DATABASE MEDIEVAL is a many years' project in which I do research on aspects of poetry and prose in the tradition of the Provençal (or Occitan) trobadors in Southern France, Catalonia and Italy. This research field got my interest when I studied Occitan language and literature at Amsterdam University with late prof. Nico van den Boogaard (1938-1982). He introduced me to the 14th-century Toulousan poetry and especially to some source questions of the Leys d'Amors.

Van den Boogaard at that time was working on this theme with the intention of preparing a badly needed textcritical edition of this voluminous Occitan treatise on grammar and poetry. Unfortunately, his unexpected death at Christmas 1982 prevented realisation of this project, and Occitan studies at Amsterdam University came to an end - as it has happened at Utrecht University as well, although somewhat later.

In the more than 30 years that passed since then, I followed the developments in this research field but did not actively contribute to it. Now the time has come to change this and I hope to realise some first research results in the next few years.


Textcritical edition of the Leys d'Amors
Happily, other Occitanists after Van den Boogaard have shown interest in the Leys d'Amors. We are now expecting a new text critical edition of the first version of Las Leys d'Amors in prose (and of the one extant Catalan version of it) since the appearance of the much criticised but nevertheless indispensable three volume edition of Gatien-Arnoult (1841-1843). After more than 170 years we badly need a new, modern edition. The Italian Romanist Beatrice Fedi finished this edition already some time ago, and hopefully she will soon be able to publish it at SISMEL | Edizioni del Galluzzo in Florence. The results of her research will be leading for our plan of publications on this subject, as it is rather inefficient to redo (parts of) her extensive research of this source tradition.


Gianluca Valenti, in his article Towards a New Edition of the Répertoire Métrique de la Poésie des Troubadours (in: Neophilologus (2015), 99: 15) recently proposed to develop a digital version of the invaluable Répertoire Métrique by Frank, not only because online searching would make research easier, but also because it could solve some questions about the organisation of Frank's catalogue itself. Frank gives 885 (!) rhyme schemes from the trobador repertoire, of which Valenti says that this is a 'clear overgeneration'. This fact makes it difficult to analyse comparable or related rhyme schemes.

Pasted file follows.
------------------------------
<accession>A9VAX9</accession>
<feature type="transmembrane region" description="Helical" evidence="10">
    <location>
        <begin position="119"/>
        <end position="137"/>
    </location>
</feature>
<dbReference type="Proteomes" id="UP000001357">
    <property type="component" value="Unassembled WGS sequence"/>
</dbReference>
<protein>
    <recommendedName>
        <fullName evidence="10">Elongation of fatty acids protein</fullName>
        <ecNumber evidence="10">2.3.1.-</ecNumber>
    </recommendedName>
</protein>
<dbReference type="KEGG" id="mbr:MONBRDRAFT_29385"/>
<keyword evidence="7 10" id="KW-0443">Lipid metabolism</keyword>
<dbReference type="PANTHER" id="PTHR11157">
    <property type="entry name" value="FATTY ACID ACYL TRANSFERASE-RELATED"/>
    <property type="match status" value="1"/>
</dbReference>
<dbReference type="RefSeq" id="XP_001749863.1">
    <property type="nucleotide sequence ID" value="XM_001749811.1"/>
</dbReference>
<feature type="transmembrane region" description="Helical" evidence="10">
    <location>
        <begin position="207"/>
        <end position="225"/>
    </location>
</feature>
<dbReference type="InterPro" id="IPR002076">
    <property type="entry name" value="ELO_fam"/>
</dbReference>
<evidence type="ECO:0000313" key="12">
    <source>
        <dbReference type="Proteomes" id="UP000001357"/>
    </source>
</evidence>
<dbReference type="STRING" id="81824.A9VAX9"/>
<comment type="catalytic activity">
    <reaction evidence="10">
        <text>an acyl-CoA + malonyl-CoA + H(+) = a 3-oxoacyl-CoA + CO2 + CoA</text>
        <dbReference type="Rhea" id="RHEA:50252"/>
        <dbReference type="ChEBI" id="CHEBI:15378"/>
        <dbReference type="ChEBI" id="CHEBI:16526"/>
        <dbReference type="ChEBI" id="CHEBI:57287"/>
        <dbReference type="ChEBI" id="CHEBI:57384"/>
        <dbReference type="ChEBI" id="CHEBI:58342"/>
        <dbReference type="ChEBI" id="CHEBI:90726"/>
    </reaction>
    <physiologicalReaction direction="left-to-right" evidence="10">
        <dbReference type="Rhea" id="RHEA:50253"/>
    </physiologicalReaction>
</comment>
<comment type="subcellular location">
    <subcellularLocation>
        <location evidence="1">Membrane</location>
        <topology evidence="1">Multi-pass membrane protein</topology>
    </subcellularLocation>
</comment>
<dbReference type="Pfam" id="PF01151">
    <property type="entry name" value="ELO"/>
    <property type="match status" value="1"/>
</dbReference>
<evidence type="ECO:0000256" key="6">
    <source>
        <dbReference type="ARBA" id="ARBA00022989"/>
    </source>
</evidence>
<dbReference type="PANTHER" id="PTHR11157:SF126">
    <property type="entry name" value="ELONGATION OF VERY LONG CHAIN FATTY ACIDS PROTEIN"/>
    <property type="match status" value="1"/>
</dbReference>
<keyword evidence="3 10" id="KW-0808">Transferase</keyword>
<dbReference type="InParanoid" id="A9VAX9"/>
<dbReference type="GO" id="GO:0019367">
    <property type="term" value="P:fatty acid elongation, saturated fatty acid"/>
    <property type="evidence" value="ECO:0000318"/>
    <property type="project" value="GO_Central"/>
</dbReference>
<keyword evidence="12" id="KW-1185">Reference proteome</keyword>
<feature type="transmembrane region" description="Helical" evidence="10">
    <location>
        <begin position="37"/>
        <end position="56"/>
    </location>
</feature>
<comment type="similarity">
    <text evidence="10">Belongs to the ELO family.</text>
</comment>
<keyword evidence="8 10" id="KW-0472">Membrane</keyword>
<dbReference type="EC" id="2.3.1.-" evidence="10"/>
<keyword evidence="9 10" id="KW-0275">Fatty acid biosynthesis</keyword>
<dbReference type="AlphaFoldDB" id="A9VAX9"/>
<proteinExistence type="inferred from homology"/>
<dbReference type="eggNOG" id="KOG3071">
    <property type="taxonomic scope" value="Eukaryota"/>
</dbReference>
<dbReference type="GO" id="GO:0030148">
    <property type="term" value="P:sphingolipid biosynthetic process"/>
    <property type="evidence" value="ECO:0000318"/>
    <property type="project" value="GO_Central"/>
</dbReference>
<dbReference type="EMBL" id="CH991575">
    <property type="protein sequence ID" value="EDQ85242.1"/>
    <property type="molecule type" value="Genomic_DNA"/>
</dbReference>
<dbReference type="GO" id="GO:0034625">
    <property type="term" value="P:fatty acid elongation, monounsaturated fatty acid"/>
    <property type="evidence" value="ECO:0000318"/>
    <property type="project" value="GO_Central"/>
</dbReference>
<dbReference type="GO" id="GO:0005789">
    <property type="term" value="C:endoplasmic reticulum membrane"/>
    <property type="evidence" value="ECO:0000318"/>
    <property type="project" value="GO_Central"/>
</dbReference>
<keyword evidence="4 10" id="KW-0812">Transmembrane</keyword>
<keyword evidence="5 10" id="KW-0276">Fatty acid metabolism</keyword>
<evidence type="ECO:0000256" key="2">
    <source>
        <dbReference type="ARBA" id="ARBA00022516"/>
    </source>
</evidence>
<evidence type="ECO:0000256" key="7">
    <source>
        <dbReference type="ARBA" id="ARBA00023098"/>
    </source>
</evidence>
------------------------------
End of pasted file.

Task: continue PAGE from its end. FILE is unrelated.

In the next few years, in my research I will contribute to this subject.


Sketch of the historic-literary context
The context of my research in this field is the period that begins with the so-called decline of the classical trobador poetry that (usually, but arguably; N'At de Mons from Mons near Toulouse is perhaps a better candidate) is marked by the death of the Narbonne trobador Guiraut Riquier (ca 1230-129?) and that ends with the death of the Valencian poet Ausiàs March (1397-1459) who wrote in Catalan.
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Hilbrand Adema, project leader
+31 (0)6 2184 3943

(January 4, 2017)

This period is an especially interesting one, as the heritage of the classical trobadors -simply said- spreads in Italian as well as in Catalan direction. Of course, as society in that period changes strongly, generally said (and certainly also disputable) from a court oriented to a more bourgeois-like social structure and culture, poetry at that time, always being reflective ánd critical of those developments, moves in multifaceted directions. And, as the critics, rightly perhaps, claim, the quality of the golden trobador poetry was difficult to be equaled again. An interesting question is if this is the position we really need when studying those developments, as this bias on the quality aspects of the golden trobar period might prevent to look at other, equally important aspects of this poetry.

Toulouse and Catalonia

Fact is that, when we look at the tradition of the poetry sources, the so-called Toulouse School functioned as an intermediary between the classical trobadors' period and the Catalan courts and poets. An actual discussion is if the Toulousan Consistorì must be considered as an inhibitory factor, whether or not supported by the Inquisition, when talking about the content and quality of poetry, or rather as a  hotbed of innovation, as demonstrated in some works of the rather extravagant Ramon de Cornet. As usual, the last word in this dispute is far from being said.

Trobadors and Italy
On the other side of the map certainly the situation is all but less complicated. Dante Alighieri (1265-1321) knew at least some works of a few great trobadors, including the Mantovan trobador Sordel(lo), who wrote in Occitan, and selectively praises them in his major and minor works. It is supposed that the trobador influence on Dante and other poets of the Dolce Stil Nuovo has been strong and generally spoken this is confirmed. Dante can be considered a trait d'union between the classic trobadors and renaissance poetry. But when, for exemple, comparing metric elements in the trobadors' poetry and in Dante's Vita Nuova and the Rime, this influence has still to be elucidated.